Britain pushes 'difficult' Syria sanctions

William Hague in Downing Street earlier today. Photo: www.politicalpictures.co.uk
William Hague in Downing Street earlier today. Photo: www.politicalpictures.co.uk

By Alex Stevenson

Bringing pressure to bear against Bashar al-Assad could prove "difficult", William Hague has admitted.

Updating MPs in the Commons on the situation in the Middle East, the foreign secretary said Britain was joining France, Italy and the US in pushing for sanctions against the Syrian government.

"The United Kingdom is working intensively with our international partners to persuade the Syrian authorities to stop the violence and respect basic and universal human rights to freedoms of expression and assembly," he said.


Mr Hague said Syria faced a "fork in the road" between radical reform which would bring long-term peace and stability and "ever more violent repression, which can only bring short-term security".

He added: "If it does so we will work with our European partners and others to take measures, including sanctions, that will have an impact on the regime."

Mirroring the downplaying which preceded the UN security council resolution on Libya, Mr Hague warned that it would be difficult to secure approval for steps against Syria.

"I don't want to raise expectations of action at the UN security council, that would be unrealistic," he added.

Mr Hague's comments followed an earlier statement in which he demanded that "violent repression" in Syria should stop immediately.

He said Britain was "working intensively with our international partners" and that a "strong signal" could be sent by the UN.

Yesterday tanks were used alongside troops in Deraa, a southern city which has proved a key flashpoint for clashes between pro-democracy demonstrators and the government's security forces.

Shadow foreign secretary Douglas Alexander accused Mr Hague of making decisions in an "ad hoc and apparently uncoordinated manner".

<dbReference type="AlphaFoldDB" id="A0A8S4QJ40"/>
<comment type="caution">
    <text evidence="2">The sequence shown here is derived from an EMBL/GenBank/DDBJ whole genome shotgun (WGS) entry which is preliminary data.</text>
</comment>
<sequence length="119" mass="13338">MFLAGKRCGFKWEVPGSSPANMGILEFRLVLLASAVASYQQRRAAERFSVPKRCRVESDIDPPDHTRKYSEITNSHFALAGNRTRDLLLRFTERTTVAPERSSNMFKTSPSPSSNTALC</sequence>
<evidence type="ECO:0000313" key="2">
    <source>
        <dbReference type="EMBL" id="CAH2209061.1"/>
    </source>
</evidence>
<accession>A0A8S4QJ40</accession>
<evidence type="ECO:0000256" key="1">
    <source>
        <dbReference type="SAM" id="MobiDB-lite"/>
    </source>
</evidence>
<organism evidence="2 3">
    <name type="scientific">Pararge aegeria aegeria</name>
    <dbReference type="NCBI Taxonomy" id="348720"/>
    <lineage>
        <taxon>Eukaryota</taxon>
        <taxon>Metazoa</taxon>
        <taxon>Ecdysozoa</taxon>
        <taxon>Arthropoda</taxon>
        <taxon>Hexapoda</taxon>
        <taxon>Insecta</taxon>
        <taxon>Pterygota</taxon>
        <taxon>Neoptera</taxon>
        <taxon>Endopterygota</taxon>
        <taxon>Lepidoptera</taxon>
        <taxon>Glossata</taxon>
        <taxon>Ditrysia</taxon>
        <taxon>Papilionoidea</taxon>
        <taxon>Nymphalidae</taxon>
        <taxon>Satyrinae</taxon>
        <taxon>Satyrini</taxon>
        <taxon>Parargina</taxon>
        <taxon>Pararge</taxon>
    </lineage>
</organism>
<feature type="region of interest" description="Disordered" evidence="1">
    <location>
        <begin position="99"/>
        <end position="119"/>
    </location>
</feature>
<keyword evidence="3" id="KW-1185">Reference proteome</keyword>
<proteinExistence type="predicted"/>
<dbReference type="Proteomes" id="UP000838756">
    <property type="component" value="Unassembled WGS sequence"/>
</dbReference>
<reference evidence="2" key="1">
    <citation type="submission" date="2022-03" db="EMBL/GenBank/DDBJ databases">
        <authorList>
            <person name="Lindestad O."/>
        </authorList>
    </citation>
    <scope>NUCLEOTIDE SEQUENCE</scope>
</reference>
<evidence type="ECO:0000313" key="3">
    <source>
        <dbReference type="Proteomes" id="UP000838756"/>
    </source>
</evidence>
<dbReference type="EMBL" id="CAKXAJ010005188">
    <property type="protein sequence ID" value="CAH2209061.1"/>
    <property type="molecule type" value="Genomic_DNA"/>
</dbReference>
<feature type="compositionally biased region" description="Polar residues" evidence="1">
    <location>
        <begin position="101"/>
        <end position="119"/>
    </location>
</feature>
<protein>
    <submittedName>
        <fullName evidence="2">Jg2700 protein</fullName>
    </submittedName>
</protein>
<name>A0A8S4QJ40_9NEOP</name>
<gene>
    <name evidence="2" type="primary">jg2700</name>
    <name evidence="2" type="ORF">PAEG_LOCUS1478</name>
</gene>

"This is a fast-moving situation," Mr Hague replied. "It will change from week to week how we are able to assist them [the rebel forces]... even if that means announcements come at different times and come one after the other."

On Sunday the Foreign Office changed its travel advice for Syria, strongly advising all British nationals to leave the country while commercial airlines continue to fly.

It was announced earlier today that non-essential American diplomats are being withdrawn from the Middle Eastern country.

"I condemn utterly any violence and killings perpetrated by the Syrian security forces against civilians who are expressing their views in peaceful protests," Mr Hague said.

"This violent repression must stop. President Assad should order his authorities to show restraint and to respond to the legitimate demands of his people with immediate and genuine reform, not with brutal repression.

"Words are not enough: the emergency law needs to be lifted in practice and the legitimate aspirations of the people met."

'No Libya stalemate'

In Libya, the coalition government faced the prospect of a long-term stalemate developing as rebel forces and those supporting Muammar Gaddafi continued to struggle for power.

Mr Hague insisted to MPs that the military situation was not yet completely static, however.

He argued that fighting on the "eastern front", with Brega, Ajdabiya and Ras Lanuf still disputed by rebel forces and and Muammar Gaddafi loyalists, had not yet degenerated into a standoff.

"Fighting has gone backwards and forwards. It has not yet settled into what one would call a long-term stalemate," he said.

His comments followed the prime minister's spokesman admitting that Britain had to "prepare for the long-haul" in implementing UN security council resolution 1973.

Mr Hague said the government's announcement that it is sending a "small advisory team of British military officers" last week was fully compliant with the UN resolution - and that they were not providing military assistance to rebel forces.

International forces launched an air strike targeted against the dictator's compound in Tripoli at the weekend.

"If the regime continues to wage war on its people, those who are involved in those command-and-control assets need to recognise that we regard them as legitimate targets," defence secretary Liam Fox told the Mail newspaper.

"Those who are in command-and-control assets, controlling the regime's activities against its own people, would have to recognise the risks they would have if they were there during Nato strikes."

Dr Fox is visiting the US to discuss the situation with his counterpart Robert Gates as Britain and America prepare to step up their military activity.

Saturday saw RAF Tornado and Typhoon jets attack three armoured personnel carriers near Misrata and a surface-to-surface missile facility near the city.

The Ministry of Defence said rocket storage facilities had been destroyed the following day, after eight rocket launcher vehicles were "seriously damaged".

Yesterday UK aircraft engaged a tank near Mizda and a self-propelled gun near Yafran, as well as a number of missile launchers south-west of Misrata, Major General John Lorimer, strategic communication officer for the chief of the defence staff, said.

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